Babies who are given solid foods early enough sleep more hours and wake up less frequently at night than babies who are exclusively breastfed without a supporting solid food for the first six months of life; this is according to a study published in a journal called JAMA Paediatrics.
Researchers from King’s College London and St George’s University of London studied 1,303 exclusively breastfed three-month-olds from England and Wales and divided them into two groups.
One group were encouraged to exclusively breastfeed for around six months.
The second group, while continuing to breastfeed, were asked to introduce solid foods to their infants’ diet from the age of three months.
Parents completed online questionnaires every month until their baby was 12 months, and then every three months up to three years of age.
The questionnaires recorded the frequency of food consumption and included questions about breastfeeding frequency and duration, as well as questions about sleep duration.
A total of 94 per cent (1,225) of them completed the three-year questionnaire, among which 608 from the exclusive breastfeeding group, and 607 from the early introduction of food group.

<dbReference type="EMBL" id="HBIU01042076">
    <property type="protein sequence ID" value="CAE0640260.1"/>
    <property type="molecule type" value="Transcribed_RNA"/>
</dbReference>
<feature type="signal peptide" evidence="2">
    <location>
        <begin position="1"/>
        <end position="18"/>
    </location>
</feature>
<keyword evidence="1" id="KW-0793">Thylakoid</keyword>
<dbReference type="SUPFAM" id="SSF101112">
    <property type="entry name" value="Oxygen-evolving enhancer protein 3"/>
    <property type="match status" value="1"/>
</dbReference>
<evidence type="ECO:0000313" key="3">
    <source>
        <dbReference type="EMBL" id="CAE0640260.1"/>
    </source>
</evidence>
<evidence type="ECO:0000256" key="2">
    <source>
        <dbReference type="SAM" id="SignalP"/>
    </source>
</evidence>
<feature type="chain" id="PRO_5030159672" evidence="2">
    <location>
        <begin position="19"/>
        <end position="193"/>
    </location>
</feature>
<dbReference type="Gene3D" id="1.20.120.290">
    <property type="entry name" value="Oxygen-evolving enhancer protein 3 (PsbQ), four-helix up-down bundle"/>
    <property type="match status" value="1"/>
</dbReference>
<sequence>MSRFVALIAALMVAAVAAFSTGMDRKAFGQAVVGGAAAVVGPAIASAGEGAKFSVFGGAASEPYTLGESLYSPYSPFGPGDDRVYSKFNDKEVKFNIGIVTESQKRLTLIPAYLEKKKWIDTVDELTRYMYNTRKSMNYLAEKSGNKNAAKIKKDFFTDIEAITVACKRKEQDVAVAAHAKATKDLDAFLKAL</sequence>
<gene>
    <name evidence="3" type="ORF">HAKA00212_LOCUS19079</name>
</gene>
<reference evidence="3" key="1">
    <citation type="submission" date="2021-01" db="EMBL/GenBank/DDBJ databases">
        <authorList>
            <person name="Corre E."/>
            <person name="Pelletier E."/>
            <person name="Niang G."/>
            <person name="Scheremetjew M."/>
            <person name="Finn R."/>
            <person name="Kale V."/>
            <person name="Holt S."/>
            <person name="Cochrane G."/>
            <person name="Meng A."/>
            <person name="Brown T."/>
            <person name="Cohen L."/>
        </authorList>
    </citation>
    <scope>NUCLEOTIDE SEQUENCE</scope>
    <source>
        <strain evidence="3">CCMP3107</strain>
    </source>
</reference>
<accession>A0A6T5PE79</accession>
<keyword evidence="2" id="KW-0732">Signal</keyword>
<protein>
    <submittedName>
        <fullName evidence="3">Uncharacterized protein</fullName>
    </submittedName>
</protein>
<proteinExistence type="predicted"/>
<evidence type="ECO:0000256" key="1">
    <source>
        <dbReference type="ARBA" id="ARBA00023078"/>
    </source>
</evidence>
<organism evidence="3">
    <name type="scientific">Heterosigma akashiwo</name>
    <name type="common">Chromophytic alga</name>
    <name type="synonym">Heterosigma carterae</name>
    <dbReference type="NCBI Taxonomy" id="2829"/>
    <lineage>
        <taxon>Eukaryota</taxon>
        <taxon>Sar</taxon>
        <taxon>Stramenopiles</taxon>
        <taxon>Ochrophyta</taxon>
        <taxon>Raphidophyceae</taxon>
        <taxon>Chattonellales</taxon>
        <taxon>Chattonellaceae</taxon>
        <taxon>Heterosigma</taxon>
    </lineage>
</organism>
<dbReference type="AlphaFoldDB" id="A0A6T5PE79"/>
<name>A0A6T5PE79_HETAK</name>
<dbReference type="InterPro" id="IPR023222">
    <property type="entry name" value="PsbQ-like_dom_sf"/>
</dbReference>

The study found that infants in the group which had solids introduced early slept longer and woke less frequently than those infants that exclusively breastfeed to around six months of age.
Differences between the two groups peaked at six months, with the early introduction group sleeping for a quarter of an hour (16.6 minutes) longer per night and their night waking frequency decreased from just over twice per night to 1.74.
Feedback about maternal wellbeing showed that sleep problems were reported less frequently in the group introducing solids before six months.
The results of this research support the widely held parental view that early introduction of solids improves sleep, said the paper’s lead author Gideon Lack with King’s College London.
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